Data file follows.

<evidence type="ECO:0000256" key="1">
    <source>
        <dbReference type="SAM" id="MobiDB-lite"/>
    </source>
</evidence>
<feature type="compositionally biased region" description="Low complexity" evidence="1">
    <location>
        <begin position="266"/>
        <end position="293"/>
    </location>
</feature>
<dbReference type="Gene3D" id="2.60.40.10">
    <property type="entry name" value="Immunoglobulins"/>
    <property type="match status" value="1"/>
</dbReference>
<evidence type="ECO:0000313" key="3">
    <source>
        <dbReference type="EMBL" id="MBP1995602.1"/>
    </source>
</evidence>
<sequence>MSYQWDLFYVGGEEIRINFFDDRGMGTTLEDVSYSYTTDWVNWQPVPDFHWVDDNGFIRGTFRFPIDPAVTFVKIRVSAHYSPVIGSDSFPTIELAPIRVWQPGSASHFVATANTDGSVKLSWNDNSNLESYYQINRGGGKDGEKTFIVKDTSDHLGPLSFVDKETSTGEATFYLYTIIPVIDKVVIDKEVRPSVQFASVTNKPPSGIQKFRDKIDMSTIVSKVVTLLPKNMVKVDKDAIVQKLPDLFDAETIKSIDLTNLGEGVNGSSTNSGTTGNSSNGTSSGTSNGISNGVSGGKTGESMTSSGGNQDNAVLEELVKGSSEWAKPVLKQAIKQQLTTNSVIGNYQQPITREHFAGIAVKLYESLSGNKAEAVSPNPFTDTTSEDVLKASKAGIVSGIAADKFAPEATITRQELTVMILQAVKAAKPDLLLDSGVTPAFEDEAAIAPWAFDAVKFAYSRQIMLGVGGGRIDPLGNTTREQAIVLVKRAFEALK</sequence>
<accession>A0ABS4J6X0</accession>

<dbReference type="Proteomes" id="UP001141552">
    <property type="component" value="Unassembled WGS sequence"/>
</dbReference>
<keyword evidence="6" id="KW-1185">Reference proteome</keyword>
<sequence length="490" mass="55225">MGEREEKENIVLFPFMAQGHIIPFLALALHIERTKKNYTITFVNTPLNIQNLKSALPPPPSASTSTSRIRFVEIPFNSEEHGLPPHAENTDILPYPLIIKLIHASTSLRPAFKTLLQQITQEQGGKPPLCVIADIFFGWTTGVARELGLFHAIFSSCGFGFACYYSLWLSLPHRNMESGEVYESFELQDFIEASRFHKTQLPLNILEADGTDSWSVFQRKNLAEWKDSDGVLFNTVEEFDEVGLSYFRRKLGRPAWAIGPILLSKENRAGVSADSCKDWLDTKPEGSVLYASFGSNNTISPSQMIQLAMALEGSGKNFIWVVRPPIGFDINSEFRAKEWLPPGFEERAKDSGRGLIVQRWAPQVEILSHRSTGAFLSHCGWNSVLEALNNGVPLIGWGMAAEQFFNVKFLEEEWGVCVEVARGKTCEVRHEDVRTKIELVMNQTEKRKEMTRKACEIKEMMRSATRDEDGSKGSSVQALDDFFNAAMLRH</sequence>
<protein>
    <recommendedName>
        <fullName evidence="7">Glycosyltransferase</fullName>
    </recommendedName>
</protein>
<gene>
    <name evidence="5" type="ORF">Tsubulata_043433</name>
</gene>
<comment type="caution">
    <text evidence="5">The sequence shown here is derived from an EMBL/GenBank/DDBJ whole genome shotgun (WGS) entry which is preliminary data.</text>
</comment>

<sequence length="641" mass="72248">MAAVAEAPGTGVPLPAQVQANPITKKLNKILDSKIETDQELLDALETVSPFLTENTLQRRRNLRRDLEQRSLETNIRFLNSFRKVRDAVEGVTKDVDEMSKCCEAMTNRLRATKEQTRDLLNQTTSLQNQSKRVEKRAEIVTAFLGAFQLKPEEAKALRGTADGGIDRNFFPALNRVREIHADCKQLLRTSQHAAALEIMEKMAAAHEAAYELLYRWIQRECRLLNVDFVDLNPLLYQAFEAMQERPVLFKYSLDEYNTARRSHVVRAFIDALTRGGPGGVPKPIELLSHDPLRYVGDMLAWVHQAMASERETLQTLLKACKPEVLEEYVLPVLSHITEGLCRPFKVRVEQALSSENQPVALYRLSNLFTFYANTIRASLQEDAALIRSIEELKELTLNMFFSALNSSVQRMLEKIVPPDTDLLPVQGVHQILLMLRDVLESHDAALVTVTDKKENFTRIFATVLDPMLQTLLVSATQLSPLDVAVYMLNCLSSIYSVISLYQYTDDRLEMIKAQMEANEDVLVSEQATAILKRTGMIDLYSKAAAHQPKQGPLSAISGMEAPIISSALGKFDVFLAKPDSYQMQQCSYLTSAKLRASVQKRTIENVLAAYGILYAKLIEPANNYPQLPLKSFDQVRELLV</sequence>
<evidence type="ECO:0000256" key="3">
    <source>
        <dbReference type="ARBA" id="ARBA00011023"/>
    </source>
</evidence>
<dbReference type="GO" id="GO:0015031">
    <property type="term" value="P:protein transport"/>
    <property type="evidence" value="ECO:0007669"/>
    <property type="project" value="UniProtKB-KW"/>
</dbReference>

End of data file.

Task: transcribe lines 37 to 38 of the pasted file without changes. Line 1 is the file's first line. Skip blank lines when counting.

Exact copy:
    <text evidence="5">The sequence shown here is derived from an EMBL/GenBank/DDBJ whole genome shotgun (WGS) entry which is preliminary data.</text>
</comment>